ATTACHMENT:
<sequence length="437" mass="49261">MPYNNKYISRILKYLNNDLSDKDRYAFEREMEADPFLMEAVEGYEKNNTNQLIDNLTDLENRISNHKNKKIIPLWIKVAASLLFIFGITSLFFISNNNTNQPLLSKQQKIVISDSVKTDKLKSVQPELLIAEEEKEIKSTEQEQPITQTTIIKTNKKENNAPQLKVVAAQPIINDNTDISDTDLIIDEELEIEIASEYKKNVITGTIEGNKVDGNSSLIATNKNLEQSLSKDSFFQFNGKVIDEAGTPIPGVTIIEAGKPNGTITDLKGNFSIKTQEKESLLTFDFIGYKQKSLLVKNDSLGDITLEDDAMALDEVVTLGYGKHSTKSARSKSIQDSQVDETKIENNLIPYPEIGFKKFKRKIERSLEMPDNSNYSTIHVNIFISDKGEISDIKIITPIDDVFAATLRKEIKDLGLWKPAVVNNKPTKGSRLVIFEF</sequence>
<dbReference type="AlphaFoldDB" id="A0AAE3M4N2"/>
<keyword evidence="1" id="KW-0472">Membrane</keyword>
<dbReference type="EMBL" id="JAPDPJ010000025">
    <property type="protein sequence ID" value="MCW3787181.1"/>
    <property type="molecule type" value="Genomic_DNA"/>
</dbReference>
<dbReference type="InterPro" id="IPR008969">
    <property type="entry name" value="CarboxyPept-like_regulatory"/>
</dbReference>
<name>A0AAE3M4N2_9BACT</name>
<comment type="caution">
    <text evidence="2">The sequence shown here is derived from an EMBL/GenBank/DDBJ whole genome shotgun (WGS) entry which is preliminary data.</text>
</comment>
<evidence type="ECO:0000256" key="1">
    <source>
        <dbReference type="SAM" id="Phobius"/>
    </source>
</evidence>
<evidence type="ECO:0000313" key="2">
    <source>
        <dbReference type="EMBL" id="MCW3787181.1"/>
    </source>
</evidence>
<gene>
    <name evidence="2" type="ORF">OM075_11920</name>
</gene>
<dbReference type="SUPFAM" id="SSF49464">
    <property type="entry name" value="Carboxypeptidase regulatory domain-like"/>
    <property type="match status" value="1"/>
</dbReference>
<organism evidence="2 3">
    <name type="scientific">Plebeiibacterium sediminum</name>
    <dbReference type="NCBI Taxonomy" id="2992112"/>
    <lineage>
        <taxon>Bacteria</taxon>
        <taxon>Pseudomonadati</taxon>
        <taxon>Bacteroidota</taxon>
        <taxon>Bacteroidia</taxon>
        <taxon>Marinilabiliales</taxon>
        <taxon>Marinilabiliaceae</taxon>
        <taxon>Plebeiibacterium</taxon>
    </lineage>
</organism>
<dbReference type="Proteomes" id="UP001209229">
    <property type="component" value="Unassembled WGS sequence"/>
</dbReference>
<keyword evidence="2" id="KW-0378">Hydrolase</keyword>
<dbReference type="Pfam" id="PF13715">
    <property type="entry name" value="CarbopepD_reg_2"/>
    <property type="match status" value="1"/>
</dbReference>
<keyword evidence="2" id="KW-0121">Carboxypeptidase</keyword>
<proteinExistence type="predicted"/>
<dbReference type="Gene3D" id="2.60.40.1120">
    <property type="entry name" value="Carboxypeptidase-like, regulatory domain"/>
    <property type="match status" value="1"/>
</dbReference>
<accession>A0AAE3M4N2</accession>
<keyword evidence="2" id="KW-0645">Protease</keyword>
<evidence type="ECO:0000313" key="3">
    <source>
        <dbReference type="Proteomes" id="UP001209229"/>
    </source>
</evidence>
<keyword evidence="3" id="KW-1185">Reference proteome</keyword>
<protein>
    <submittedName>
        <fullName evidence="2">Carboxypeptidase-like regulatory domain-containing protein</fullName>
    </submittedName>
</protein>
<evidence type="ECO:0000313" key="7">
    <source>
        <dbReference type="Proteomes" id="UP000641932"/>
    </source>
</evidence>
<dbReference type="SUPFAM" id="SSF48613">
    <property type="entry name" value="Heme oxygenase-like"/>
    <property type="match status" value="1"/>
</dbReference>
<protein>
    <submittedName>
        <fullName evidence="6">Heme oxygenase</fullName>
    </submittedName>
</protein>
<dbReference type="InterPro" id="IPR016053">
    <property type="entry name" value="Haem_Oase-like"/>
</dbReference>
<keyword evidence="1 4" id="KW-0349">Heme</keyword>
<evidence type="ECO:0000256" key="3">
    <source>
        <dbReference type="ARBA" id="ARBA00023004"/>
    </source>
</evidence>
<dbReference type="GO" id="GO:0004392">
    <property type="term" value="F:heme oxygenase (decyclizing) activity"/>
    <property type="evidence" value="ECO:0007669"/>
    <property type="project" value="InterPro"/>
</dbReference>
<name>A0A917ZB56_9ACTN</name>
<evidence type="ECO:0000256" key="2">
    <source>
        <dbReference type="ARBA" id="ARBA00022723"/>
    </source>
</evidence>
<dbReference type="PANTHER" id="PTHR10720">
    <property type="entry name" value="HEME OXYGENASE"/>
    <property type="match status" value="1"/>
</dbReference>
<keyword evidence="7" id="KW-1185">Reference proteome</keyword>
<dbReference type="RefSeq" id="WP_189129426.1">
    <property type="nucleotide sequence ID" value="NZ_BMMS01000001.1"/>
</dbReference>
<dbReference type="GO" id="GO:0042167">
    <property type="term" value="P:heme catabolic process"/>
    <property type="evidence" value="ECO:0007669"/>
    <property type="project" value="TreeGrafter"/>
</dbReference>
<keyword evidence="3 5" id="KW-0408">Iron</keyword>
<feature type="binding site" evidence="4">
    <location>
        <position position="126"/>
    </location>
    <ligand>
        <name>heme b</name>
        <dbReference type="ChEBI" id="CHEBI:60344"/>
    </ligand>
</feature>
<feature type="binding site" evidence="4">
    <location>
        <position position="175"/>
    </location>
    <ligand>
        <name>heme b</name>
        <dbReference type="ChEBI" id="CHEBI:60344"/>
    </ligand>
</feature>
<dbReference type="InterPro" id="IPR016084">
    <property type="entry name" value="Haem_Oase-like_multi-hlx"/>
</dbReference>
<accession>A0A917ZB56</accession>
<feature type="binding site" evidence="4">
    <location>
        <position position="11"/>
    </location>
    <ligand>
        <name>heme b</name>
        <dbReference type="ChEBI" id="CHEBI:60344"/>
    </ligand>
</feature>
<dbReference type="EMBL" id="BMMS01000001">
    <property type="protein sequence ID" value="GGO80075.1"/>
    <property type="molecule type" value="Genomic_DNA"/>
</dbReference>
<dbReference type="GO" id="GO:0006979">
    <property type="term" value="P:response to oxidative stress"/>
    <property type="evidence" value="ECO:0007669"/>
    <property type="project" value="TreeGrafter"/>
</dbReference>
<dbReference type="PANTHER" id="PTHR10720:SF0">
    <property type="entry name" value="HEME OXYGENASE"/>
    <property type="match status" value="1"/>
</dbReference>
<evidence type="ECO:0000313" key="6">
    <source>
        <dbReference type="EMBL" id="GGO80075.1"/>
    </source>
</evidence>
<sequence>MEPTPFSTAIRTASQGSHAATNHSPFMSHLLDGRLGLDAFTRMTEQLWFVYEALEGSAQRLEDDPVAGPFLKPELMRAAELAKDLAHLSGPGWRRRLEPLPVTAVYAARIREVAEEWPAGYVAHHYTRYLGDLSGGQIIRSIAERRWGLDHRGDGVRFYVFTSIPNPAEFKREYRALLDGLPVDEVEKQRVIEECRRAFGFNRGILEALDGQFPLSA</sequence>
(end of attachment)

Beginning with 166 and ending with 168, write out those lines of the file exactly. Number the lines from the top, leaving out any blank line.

        <dbReference type="EMBL" id="GGO80075.1"/>
    </source>
</evidence>